Dear Dr. King by Angenita Williams


Dear Dr. King,

On this twenty-seventh anniversary of celebrating your birth, I think about what you gave so that my children and I could go to school where we wanted, eat where we wanted, and be afforded the same opportunities of our Caucasian brothers and sisters. You died so future generations could live. You preached non-violence. You got things done for oppressed people. I salute you.

Dr. King, I know it was hectic for you. I know that it takes a person who is extremely strong in nature to do what you did. You fought with your words and your spirit, rather than your fists. You sacrificed the life of a quiet pastor to ensure that everyone was treated equally. You were away from your family a lot, and Coretta, Yolanda, Martin III, Dexter, and Bernice missed you. Your mother and father adored you. They were understanding in your fight; they were so unselfish to let us have you. For that, I thank them.

Dr. King, we have Black President. Yes, we do. Your work gave us a Black President. And as we celebrate your birth, he is inaugurated for a second term. There are people who really don’t like him, and they let him know it. But he believes in what he’s doing, and although I don’t always agree with him, I stand behind him.

But, Dr. King, we are in trouble. Although your work afforded us with opportunity, it’s gone awry. We have young men planting seeds and not watching them grow. We have young women more than willing to be the soil for which those seeds are planted, without the sustenance to have those seeds grow. We have children in an age where everything is given, nothing is earned. We have people dying due to violence. We have people threatening violence for something as common sense as gun control. We have leaders who basically want nothing to do with our President based on the color of his skin, instead of the content of his character. And even though you worked so hard, and you died trying to end it, racism still exists. Poverty is still rampant. The powers that be want to keep the poor at a disadvantage. They want to take the small things that the poor are given. They don’t believe it is a civic duty to assist those in need. So, Dr. King, you worked so hard, but we have so much further to go.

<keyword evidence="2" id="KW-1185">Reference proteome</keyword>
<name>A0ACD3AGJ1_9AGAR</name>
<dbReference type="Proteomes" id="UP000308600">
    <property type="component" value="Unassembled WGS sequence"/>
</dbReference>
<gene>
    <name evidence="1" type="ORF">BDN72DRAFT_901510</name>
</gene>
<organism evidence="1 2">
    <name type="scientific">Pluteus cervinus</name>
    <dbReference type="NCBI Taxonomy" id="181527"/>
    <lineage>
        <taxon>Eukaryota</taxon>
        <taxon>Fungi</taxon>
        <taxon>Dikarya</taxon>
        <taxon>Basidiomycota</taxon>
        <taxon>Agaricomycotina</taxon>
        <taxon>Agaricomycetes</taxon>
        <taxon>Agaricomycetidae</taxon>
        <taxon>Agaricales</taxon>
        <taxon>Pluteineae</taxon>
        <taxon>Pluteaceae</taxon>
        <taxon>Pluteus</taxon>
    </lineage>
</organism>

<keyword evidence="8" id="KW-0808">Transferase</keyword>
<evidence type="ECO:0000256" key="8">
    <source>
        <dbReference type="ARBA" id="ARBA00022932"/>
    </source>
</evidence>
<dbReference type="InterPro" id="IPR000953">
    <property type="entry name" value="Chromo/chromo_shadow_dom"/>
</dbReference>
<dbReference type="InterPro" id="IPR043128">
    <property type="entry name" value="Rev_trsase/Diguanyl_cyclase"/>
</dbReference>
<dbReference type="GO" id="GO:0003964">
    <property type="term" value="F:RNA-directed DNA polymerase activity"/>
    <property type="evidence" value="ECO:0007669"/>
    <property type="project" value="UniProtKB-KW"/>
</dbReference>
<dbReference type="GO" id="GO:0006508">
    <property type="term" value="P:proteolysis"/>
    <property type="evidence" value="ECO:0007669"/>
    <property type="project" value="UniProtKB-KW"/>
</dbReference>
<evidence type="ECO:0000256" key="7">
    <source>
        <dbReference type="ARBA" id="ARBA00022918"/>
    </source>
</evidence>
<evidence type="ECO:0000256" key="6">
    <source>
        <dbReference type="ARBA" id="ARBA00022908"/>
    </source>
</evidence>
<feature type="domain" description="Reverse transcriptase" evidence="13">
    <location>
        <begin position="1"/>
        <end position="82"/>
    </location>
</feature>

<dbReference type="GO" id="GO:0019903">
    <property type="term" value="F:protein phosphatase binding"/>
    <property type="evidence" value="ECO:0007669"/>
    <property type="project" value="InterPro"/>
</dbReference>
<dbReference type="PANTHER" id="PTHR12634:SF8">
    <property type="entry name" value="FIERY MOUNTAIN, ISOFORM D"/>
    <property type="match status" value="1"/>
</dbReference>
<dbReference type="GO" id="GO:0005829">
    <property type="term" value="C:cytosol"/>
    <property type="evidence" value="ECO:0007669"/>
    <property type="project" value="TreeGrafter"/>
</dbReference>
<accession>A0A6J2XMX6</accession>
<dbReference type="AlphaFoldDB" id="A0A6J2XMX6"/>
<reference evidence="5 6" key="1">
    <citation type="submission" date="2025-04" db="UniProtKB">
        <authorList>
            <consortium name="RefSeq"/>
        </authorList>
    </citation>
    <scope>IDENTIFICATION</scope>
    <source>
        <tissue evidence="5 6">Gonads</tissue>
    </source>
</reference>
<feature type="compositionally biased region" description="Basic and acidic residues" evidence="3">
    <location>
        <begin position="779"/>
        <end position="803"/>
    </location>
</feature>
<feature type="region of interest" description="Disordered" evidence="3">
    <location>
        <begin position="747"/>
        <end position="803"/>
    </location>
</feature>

Your legacy is one that will never be forgotten. It will be appreciated by generations to come, although they really don’t understand the ultimate sacrifice that you made for us all. Those who wanted segregation to last didn’t get that if we all were equal, we could all strive and make something out of our lives. The better the oppressed do, the better the country does. And Dr. King, they still don’t get it.

I watch a movie dedicated to your life and your story yesterday. I discussed it with my daughter. She had a ton of questions that I tried my best to answer about you, your life, your family, and most of all the movement. We discussed you, Mr. Evers, Mr. John Kennedy, Mr. Robert Kennedy, Mr. Hoover, Mr. Connor, Mr. Wallace, Mr. Young, and Mr. Shuttlesworth. We discussed the four little girls who died. We discussed the hoses and the dogs. We talked about COINTELPRO. We talked about Mr. Ray, your assassin.

Dr. King, I know you see what’s going on. I know this is not what you had in mind. I know this probably disappoints you. But, I will try to uplift those in my community. I will try to instill the action of forgiveness and healing. Your spirit keeps us going, striving to new heights. I hope that one day, you can be overly proud of the America you worked so hard to change.

Lastly, I just want to say happy birthday.




2 comments so far

  1. Harrison L. Page on

    A Wonderful letter to a great civil leader and a dreamer for justice and equality for all.

  2. indytony on

    Thank you for the very personal and encouraging letter. It is quite a tribute to a man who has clearly deeply inspired you. I was glad to read it on this special day.

    I chose to write today on the racism that was and still is prevalent among some white Midwesterners. It’s called “Was He Only Dreaming?: Hoosier Perspectives on Martin Luther King”. I’d love for you to check it out and tell me what you think.

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